Few films will come as anticipated as The Avengers, the accumulation of years of superhero movies that finally sees the likes of Iron Man (Robert Downey Jr), Thor (Chris Hemsworth) and Captain America (Chris Evans) joining forces to battle evil and save the planet (but mostly just America). It’s hard to ignore the hype that has surrounded this Marvel comic adaptation and as it explodes upon the multiplexes across the globe I was left with a distinct sense of relief. To be perfectly honest with you, I didn’t want to be one of those people that anonymous online commentators fire vitriol at simply because I didn’t understand the intricacies of why Iron Man acts the way he does or understand the hows and whys behind The Hulk’s green-hued muscular transformation. Quite frankly, I was just glad I had a good time and don’t have to be “that guy” with a target on his back.
While films like Iron Man (2008), Thor (2011), Captain America: The First Avenger (2011) and maybe one of the Hulk movies (but I can’t really tell since all have featured different actors in the role and been so wildly different in tone and craft) told their own stories with their own characters, The Avengers is the film that ties them all together in one shiny package. Included are Black Widow (Scarlett Johansson), previously seen in Iron Man 2, Hawkeye (Jeremy Renner), briefly spotted in Thor, and, yes, The Hulk, played by franchise newcomer Mark Ruffalo. There is a plot about Loki (Tom Hiddleston), brother of Thor, planning to open up intergalactic portals, but who cares when it’s this much fun?
What makes The Avengers work is a mix of technical skill and actorly enthusiasm. As written and directed by Joss Whedon (Buffy the Vampire Slayer), The Avengers has a quick-witted screenplay that constantly fills its characters techno-babbling mouths with smarter than your average dialogue. Whedon’s experience on Buffy has certainly helped him master the delicate balancing act between allowing his actors to interact with each other as well as green screens and monsters. His skill shows up magically during the action sequences where sprightly-choreographed one-on-one battles sit next to colossal, extravagant sequences of bombastic all-in battle that are refreshingly coherent. Impressive 3D and colourful costumes and sets are intertwined exquisitely.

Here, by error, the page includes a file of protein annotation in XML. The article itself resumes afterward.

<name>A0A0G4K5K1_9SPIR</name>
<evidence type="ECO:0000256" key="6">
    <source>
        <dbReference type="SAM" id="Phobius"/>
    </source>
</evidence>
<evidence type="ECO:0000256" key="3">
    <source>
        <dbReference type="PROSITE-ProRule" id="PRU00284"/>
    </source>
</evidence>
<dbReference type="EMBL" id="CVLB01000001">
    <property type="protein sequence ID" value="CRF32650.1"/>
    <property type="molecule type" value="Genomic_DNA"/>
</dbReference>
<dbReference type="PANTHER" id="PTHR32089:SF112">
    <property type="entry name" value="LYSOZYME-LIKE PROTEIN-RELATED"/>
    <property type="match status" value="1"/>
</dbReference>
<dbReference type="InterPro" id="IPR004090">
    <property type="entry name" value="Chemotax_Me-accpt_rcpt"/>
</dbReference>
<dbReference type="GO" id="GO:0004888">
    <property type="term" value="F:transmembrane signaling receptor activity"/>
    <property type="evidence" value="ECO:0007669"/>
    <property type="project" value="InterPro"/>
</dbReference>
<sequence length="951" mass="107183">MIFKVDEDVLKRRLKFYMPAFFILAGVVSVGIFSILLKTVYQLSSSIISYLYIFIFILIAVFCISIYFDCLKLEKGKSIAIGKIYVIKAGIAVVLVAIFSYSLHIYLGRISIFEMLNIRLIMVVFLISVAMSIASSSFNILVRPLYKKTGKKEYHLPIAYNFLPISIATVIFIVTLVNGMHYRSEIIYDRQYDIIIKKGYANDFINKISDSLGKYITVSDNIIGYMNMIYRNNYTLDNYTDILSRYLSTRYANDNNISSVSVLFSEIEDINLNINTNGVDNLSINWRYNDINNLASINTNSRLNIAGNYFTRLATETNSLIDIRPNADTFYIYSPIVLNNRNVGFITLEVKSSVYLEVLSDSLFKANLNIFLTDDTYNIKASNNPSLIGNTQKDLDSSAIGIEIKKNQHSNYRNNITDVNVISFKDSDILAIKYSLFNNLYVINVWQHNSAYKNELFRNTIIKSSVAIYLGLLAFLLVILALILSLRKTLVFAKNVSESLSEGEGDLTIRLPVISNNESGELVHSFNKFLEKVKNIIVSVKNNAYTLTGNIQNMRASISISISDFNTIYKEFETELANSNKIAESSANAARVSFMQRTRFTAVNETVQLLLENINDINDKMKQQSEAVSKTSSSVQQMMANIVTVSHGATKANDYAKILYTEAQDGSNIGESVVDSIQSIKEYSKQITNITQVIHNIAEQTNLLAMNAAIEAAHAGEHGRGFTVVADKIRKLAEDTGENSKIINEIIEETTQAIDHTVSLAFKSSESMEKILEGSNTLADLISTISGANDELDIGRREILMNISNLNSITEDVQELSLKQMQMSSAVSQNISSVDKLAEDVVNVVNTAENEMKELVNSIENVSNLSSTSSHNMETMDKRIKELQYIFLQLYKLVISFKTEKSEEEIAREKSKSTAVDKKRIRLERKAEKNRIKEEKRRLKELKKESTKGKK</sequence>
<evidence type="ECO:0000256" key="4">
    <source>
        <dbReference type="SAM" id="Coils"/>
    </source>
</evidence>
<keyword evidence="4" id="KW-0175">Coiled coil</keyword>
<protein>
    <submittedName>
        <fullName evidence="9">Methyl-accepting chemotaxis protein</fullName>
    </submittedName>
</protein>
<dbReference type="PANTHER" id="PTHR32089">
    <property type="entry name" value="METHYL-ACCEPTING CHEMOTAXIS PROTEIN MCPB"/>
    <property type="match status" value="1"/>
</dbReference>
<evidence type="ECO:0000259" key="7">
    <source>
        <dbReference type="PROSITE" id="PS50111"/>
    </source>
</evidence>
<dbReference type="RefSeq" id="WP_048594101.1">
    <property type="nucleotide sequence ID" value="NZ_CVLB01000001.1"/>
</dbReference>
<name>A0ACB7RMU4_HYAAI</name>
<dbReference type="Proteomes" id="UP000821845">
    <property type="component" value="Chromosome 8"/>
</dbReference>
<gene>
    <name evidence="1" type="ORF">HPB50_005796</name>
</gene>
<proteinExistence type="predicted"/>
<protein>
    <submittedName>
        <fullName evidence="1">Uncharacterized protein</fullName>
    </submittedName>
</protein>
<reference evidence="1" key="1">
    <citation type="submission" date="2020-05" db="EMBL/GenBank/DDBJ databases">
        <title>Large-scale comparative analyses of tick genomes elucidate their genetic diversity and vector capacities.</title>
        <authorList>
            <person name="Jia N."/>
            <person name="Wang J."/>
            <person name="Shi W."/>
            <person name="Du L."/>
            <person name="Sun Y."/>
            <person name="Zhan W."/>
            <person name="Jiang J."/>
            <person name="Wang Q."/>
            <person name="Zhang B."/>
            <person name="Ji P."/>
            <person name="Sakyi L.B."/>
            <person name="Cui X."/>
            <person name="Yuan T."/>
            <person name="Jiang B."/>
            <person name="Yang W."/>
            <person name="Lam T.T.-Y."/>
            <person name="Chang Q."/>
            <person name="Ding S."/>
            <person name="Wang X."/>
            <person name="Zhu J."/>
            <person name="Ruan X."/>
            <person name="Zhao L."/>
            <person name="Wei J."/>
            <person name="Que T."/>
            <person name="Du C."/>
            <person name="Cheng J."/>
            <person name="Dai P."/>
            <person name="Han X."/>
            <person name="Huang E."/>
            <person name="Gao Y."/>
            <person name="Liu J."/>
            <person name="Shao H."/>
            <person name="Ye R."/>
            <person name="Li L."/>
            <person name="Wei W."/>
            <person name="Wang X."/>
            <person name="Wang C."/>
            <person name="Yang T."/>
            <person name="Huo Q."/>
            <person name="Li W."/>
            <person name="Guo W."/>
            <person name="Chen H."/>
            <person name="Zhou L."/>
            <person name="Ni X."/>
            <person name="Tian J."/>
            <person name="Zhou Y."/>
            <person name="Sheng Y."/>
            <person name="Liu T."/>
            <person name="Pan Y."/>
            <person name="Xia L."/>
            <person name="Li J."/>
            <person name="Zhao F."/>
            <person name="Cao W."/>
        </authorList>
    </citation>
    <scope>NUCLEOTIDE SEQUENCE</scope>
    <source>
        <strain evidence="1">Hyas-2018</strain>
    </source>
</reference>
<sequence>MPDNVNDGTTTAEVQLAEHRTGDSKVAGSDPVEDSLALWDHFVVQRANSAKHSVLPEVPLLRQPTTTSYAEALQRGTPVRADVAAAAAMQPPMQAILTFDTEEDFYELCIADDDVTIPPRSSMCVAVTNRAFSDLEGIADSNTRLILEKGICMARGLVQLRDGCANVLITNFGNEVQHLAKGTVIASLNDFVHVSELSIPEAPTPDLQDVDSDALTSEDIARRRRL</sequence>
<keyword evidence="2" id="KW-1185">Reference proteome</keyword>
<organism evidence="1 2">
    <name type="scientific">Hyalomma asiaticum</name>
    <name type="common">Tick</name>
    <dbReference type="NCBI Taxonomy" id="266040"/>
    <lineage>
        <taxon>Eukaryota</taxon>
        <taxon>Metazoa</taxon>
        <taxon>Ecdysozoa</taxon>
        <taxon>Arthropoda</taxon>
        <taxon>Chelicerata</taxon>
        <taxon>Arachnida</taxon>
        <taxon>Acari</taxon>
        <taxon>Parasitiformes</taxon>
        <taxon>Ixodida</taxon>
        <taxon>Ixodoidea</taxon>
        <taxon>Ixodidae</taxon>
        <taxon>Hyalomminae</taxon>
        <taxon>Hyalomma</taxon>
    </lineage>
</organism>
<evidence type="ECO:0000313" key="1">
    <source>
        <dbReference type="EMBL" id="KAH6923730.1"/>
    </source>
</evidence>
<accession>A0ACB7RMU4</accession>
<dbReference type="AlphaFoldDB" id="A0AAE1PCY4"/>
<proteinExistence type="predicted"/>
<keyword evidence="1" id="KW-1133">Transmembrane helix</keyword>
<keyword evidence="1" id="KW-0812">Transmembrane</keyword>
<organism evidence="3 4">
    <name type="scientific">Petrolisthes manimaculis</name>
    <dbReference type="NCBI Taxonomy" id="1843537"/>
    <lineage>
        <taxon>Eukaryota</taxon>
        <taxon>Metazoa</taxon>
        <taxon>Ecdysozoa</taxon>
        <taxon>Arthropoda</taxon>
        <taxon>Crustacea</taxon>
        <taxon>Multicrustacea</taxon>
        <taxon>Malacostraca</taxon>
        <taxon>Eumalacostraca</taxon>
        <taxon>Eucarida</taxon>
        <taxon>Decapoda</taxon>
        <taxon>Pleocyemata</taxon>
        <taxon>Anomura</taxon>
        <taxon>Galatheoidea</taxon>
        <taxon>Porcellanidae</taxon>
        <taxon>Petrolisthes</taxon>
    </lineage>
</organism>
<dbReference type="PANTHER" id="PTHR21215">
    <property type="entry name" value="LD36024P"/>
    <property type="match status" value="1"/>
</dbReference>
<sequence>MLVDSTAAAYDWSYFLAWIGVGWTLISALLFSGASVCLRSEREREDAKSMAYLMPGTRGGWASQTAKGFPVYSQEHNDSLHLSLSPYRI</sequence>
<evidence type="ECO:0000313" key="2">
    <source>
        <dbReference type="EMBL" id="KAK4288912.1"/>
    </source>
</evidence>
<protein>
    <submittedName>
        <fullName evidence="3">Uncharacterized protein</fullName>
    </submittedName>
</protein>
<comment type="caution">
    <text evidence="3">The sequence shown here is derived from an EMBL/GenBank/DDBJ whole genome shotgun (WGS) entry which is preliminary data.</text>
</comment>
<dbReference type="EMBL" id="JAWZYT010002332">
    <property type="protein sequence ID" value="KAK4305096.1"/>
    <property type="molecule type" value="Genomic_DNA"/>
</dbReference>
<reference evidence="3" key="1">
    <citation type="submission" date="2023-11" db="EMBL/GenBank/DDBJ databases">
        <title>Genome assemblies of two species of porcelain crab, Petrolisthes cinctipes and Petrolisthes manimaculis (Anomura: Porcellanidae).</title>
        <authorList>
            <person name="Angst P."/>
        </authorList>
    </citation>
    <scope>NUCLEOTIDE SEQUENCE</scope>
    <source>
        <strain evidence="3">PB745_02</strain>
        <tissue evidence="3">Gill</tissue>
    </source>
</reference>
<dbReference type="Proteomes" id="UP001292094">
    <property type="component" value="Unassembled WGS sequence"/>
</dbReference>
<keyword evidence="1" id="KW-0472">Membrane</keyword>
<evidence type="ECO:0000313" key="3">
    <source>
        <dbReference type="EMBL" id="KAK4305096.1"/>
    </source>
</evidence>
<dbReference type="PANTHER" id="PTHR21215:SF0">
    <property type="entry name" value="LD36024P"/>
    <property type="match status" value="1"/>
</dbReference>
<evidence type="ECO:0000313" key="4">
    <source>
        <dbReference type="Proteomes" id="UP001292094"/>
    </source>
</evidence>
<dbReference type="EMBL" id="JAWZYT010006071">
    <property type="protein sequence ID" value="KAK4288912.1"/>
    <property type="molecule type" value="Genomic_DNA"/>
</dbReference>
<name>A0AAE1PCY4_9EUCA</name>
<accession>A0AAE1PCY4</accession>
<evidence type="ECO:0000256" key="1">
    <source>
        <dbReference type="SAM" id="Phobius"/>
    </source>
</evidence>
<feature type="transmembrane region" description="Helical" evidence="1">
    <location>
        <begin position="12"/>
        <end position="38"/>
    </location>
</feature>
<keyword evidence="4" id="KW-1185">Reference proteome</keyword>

As for the actors, even when a character is more-or-less shunted to the sidelines due to an overstuffed narrative, the actor finds finely tuned beats to play. Captain America for instance is sadly given little to do but hand around in Iron Man’s shadow, but Evans is so perfect for the role that even in darkness he can emerge with a perfect line reading or handsome gesture. Johansson is particularly fine, but it’s Hemsworth who easily takes out best in show honours, with the Australian carrying over his fabulously cocky persona from Thor, still the best Marvel movie out there. His muscles aren’t too bad to look at either, although The Avengers is thoroughly subdued in that particular arena. Sorry ladies, no shirtless superheroes here. Thankfully what The Avengers does have is a solid gold structure that doesn’t buckle under the weight of its gargantuan expectations and overflowing cast. It’s a winner and a definite early highpoint to blockbuster season.
The Avengers is out in Australian cinemas now.
Director: Joss Whedon
Cast: Robert Downey Jr, Chris Hemsworth, Chris Evans, Scarlett Johansson, Samuel L Jackson, Jeremy Renner, Tom Hiddleston, Mark Ruffalo, Cobie Smoulders and Gwyneth Paltrow